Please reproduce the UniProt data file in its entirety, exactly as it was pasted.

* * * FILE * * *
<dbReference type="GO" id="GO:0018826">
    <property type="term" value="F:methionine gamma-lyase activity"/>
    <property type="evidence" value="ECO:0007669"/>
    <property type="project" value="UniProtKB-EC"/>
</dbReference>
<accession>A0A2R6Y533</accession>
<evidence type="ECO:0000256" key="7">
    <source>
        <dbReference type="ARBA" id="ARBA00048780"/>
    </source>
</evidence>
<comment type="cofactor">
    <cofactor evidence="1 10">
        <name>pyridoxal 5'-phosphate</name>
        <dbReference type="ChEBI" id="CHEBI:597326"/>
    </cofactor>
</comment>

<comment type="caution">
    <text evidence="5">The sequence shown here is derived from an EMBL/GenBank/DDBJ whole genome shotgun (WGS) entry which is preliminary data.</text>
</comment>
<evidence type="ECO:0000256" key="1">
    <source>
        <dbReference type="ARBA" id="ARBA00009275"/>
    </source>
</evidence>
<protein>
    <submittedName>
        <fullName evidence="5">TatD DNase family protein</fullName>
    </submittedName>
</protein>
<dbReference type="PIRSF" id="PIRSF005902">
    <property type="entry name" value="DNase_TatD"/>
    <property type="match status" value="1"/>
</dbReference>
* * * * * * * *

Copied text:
<dbReference type="GO" id="GO:0018826">
    <property type="term" value="F:methionine gamma-lyase activity"/>
    <property type="evidence" value="ECO:0007669"/>
    <property type="project" value="UniProtKB-EC"/>
</dbReference>
<accession>A0A2R6Y533</accession>
<evidence type="ECO:0000256" key="7">
    <source>
        <dbReference type="ARBA" id="ARBA00048780"/>
    </source>
</evidence>
<comment type="cofactor">
    <cofactor evidence="1 10">
        <name>pyridoxal 5'-phosphate</name>
        <dbReference type="ChEBI" id="CHEBI:597326"/>
    </cofactor>
</comment>

<comment type="caution">
    <text evidence="5">The sequence shown here is derived from an EMBL/GenBank/DDBJ whole genome shotgun (WGS) entry which is preliminary data.</text>
</comment>
<evidence type="ECO:0000256" key="1">
    <source>
        <dbReference type="ARBA" id="ARBA00009275"/>
    </source>
</evidence>
<protein>
    <submittedName>
        <fullName evidence="5">TatD DNase family protein</fullName>
    </submittedName>
</protein>
<dbReference type="PIRSF" id="PIRSF005902">
    <property type="entry name" value="DNase_TatD"/>
    <property type="match status" value="1"/>
</dbReference>